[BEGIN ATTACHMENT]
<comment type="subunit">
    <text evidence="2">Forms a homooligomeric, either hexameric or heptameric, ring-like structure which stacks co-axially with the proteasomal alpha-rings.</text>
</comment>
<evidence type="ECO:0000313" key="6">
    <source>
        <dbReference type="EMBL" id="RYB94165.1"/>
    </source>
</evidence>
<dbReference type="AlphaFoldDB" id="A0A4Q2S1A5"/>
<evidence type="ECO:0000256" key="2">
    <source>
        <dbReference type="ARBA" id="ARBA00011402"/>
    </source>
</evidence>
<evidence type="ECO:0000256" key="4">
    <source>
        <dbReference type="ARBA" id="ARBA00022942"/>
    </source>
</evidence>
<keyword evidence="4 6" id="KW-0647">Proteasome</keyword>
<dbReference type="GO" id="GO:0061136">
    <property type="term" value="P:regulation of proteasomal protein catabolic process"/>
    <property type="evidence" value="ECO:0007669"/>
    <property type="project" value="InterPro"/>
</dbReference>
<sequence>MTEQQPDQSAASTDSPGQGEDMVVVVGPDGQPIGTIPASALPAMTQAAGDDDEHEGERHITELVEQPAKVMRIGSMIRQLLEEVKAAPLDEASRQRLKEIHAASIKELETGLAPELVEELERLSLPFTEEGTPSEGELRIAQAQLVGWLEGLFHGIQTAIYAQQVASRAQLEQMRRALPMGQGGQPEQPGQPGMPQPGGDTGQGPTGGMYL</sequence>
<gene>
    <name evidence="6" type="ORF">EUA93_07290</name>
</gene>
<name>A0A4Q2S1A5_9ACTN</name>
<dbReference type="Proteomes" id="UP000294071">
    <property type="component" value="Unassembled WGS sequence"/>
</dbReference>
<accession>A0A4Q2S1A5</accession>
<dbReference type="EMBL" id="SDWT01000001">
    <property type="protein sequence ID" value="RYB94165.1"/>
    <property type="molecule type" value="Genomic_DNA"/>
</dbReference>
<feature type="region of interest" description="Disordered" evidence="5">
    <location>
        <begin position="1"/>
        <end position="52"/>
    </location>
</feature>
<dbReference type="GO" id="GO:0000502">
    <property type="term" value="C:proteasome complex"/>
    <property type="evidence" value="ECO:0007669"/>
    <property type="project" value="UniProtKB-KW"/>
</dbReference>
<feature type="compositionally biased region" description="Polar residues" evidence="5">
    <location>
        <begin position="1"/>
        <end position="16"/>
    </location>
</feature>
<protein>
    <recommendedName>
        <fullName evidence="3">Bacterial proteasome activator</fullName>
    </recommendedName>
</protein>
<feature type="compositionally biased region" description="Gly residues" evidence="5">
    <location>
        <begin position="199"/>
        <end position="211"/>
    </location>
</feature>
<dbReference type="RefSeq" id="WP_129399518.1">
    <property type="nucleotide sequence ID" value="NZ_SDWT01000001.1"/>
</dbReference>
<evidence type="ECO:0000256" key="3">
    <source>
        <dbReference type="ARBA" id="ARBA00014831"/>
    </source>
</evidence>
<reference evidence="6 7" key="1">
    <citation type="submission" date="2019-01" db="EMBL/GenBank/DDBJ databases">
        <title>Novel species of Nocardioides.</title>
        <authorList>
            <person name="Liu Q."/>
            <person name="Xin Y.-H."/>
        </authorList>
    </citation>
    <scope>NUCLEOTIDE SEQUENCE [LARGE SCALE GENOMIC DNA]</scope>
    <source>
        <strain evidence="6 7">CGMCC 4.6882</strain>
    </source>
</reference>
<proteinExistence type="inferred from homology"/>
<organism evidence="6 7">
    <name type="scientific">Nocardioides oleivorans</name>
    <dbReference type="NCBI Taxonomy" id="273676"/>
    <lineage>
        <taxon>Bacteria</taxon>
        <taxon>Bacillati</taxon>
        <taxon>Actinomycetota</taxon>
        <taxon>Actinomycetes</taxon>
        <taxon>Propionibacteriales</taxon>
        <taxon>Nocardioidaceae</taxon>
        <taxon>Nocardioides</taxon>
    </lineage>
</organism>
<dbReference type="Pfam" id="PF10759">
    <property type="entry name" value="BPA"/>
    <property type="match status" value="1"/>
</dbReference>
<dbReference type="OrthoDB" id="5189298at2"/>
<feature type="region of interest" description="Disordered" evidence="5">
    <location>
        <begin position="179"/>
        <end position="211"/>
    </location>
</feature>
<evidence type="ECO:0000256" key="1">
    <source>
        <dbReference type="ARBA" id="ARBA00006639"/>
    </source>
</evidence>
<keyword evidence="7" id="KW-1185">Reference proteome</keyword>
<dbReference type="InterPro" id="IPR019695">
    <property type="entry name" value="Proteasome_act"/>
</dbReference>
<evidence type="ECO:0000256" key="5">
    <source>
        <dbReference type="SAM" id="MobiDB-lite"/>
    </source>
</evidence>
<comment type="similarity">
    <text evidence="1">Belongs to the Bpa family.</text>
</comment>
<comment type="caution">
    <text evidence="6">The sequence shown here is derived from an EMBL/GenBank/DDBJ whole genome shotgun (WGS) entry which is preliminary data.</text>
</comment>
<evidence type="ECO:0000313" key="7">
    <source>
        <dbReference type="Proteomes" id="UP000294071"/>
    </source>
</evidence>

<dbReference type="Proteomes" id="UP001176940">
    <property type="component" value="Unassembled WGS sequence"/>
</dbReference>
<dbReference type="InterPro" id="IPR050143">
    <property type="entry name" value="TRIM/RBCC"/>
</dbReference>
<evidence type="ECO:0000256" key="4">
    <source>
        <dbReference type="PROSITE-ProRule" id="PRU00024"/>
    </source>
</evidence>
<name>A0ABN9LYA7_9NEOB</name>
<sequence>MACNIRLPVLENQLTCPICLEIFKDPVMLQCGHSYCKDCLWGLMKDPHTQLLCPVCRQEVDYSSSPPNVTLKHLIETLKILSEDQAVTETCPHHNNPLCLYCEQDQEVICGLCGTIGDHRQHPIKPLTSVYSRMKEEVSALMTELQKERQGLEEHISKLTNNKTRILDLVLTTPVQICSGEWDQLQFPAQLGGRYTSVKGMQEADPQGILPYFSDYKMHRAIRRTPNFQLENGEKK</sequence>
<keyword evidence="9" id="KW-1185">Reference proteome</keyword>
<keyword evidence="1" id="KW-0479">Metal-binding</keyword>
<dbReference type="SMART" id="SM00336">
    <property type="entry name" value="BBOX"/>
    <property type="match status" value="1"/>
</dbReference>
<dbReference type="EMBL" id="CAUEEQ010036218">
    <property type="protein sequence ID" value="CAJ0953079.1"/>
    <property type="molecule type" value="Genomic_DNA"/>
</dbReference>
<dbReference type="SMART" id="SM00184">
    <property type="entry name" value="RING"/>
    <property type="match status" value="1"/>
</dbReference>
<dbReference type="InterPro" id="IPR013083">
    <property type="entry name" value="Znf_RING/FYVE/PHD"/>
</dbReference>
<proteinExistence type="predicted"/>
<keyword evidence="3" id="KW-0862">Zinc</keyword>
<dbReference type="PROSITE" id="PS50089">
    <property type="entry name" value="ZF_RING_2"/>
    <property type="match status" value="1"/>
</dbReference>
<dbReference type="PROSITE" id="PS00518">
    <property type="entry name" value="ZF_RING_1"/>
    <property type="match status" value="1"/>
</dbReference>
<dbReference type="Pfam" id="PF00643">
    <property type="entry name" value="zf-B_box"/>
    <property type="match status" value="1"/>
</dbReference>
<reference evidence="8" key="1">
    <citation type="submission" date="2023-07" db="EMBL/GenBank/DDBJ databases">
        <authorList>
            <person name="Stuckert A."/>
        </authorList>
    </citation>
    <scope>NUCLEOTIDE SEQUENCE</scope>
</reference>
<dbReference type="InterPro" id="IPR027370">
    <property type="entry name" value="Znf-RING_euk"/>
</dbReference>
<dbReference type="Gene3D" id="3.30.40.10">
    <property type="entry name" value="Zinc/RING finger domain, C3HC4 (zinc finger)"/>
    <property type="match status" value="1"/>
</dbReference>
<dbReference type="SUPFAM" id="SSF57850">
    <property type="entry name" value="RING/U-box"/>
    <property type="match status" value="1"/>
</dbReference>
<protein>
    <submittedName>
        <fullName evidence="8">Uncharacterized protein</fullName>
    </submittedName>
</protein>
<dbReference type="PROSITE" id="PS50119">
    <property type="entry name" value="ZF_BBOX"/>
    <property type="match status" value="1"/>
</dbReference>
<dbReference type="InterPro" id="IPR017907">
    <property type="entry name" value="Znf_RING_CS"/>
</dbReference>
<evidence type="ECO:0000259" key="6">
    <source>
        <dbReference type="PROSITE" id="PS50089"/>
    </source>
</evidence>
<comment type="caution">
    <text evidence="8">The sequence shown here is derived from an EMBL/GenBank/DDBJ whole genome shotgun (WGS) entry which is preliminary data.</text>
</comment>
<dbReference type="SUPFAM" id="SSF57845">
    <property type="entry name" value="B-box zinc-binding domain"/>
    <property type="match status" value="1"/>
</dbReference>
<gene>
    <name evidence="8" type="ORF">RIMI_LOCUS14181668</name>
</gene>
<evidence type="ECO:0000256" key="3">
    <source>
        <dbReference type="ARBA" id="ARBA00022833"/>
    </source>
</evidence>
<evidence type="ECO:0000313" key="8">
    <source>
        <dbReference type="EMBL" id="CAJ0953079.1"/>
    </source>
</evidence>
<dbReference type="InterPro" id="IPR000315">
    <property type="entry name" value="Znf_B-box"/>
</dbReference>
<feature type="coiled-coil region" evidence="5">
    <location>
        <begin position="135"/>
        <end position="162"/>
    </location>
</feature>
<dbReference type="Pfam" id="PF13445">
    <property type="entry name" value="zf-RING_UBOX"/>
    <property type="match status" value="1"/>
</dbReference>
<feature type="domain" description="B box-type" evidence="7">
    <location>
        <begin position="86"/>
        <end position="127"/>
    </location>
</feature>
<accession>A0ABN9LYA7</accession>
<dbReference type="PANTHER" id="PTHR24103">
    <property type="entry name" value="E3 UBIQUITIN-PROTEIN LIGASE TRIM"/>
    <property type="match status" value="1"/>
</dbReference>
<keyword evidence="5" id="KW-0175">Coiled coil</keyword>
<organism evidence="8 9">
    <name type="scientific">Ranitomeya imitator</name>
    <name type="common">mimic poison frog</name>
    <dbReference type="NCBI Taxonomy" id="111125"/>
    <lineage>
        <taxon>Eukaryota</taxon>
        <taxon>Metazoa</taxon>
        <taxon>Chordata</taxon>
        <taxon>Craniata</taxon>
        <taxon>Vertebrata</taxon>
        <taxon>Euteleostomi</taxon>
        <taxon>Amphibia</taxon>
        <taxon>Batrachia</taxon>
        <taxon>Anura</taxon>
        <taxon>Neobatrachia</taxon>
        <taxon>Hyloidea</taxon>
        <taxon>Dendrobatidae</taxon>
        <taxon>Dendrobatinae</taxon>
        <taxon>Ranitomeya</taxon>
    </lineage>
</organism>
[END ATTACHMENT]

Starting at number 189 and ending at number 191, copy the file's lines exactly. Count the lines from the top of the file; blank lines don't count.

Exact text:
</reference>
<dbReference type="InterPro" id="IPR027370">
    <property type="entry name" value="Znf-RING_euk"/>